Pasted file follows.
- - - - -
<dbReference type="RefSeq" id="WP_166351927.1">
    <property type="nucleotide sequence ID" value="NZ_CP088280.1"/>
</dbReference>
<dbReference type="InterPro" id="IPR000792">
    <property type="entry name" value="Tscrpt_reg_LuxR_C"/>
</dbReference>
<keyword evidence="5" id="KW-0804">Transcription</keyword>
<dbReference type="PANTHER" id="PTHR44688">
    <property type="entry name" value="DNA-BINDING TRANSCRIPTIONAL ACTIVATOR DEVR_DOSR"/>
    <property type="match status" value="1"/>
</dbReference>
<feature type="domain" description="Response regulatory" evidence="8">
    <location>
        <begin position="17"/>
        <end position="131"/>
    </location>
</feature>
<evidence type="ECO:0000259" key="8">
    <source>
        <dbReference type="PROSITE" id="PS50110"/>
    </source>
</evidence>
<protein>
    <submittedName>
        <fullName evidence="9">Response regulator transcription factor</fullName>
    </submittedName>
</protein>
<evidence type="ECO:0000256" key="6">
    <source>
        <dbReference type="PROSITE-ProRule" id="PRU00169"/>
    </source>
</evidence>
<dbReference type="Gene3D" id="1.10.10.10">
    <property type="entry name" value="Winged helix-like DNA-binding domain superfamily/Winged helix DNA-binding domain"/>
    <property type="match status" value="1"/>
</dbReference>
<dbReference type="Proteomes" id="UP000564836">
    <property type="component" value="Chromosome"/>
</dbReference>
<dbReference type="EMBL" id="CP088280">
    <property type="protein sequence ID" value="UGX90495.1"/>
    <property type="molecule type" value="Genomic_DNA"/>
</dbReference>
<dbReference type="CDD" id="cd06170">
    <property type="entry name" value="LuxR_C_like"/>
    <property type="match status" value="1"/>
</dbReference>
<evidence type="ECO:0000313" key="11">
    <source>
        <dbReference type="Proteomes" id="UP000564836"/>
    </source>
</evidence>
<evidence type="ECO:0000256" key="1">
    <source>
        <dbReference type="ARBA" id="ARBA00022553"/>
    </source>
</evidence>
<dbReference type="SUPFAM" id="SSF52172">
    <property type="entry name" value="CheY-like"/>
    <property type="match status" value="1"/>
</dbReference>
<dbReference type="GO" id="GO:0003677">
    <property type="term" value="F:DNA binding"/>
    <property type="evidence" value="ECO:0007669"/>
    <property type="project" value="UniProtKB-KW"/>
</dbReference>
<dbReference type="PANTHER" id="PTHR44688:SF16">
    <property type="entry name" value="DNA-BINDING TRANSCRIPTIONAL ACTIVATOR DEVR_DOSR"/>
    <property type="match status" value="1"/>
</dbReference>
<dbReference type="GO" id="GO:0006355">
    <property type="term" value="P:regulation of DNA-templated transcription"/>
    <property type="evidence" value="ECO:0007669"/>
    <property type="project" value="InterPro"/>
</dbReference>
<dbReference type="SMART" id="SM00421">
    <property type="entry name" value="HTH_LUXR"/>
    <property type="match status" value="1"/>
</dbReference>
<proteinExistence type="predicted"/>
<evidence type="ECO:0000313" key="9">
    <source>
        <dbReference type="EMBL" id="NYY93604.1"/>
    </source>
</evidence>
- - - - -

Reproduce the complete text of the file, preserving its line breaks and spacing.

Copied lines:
<dbReference type="RefSeq" id="WP_166351927.1">
    <property type="nucleotide sequence ID" value="NZ_CP088280.1"/>
</dbReference>
<dbReference type="InterPro" id="IPR000792">
    <property type="entry name" value="Tscrpt_reg_LuxR_C"/>
</dbReference>
<keyword evidence="5" id="KW-0804">Transcription</keyword>
<dbReference type="PANTHER" id="PTHR44688">
    <property type="entry name" value="DNA-BINDING TRANSCRIPTIONAL ACTIVATOR DEVR_DOSR"/>
    <property type="match status" value="1"/>
</dbReference>
<feature type="domain" description="Response regulatory" evidence="8">
    <location>
        <begin position="17"/>
        <end position="131"/>
    </location>
</feature>
<evidence type="ECO:0000259" key="8">
    <source>
        <dbReference type="PROSITE" id="PS50110"/>
    </source>
</evidence>
<protein>
    <submittedName>
        <fullName evidence="9">Response regulator transcription factor</fullName>
    </submittedName>
</protein>
<evidence type="ECO:0000256" key="6">
    <source>
        <dbReference type="PROSITE-ProRule" id="PRU00169"/>
    </source>
</evidence>
<dbReference type="Gene3D" id="1.10.10.10">
    <property type="entry name" value="Winged helix-like DNA-binding domain superfamily/Winged helix DNA-binding domain"/>
    <property type="match status" value="1"/>
</dbReference>
<dbReference type="Proteomes" id="UP000564836">
    <property type="component" value="Chromosome"/>
</dbReference>
<dbReference type="EMBL" id="CP088280">
    <property type="protein sequence ID" value="UGX90495.1"/>
    <property type="molecule type" value="Genomic_DNA"/>
</dbReference>
<dbReference type="CDD" id="cd06170">
    <property type="entry name" value="LuxR_C_like"/>
    <property type="match status" value="1"/>
</dbReference>
<evidence type="ECO:0000313" key="11">
    <source>
        <dbReference type="Proteomes" id="UP000564836"/>
    </source>
</evidence>
<evidence type="ECO:0000256" key="1">
    <source>
        <dbReference type="ARBA" id="ARBA00022553"/>
    </source>
</evidence>
<dbReference type="SUPFAM" id="SSF52172">
    <property type="entry name" value="CheY-like"/>
    <property type="match status" value="1"/>
</dbReference>
<dbReference type="GO" id="GO:0003677">
    <property type="term" value="F:DNA binding"/>
    <property type="evidence" value="ECO:0007669"/>
    <property type="project" value="UniProtKB-KW"/>
</dbReference>
<dbReference type="PANTHER" id="PTHR44688:SF16">
    <property type="entry name" value="DNA-BINDING TRANSCRIPTIONAL ACTIVATOR DEVR_DOSR"/>
    <property type="match status" value="1"/>
</dbReference>
<dbReference type="GO" id="GO:0006355">
    <property type="term" value="P:regulation of DNA-templated transcription"/>
    <property type="evidence" value="ECO:0007669"/>
    <property type="project" value="InterPro"/>
</dbReference>
<dbReference type="SMART" id="SM00421">
    <property type="entry name" value="HTH_LUXR"/>
    <property type="match status" value="1"/>
</dbReference>
<proteinExistence type="predicted"/>
<evidence type="ECO:0000313" key="9">
    <source>
        <dbReference type="EMBL" id="NYY93604.1"/>
    </source>
</evidence>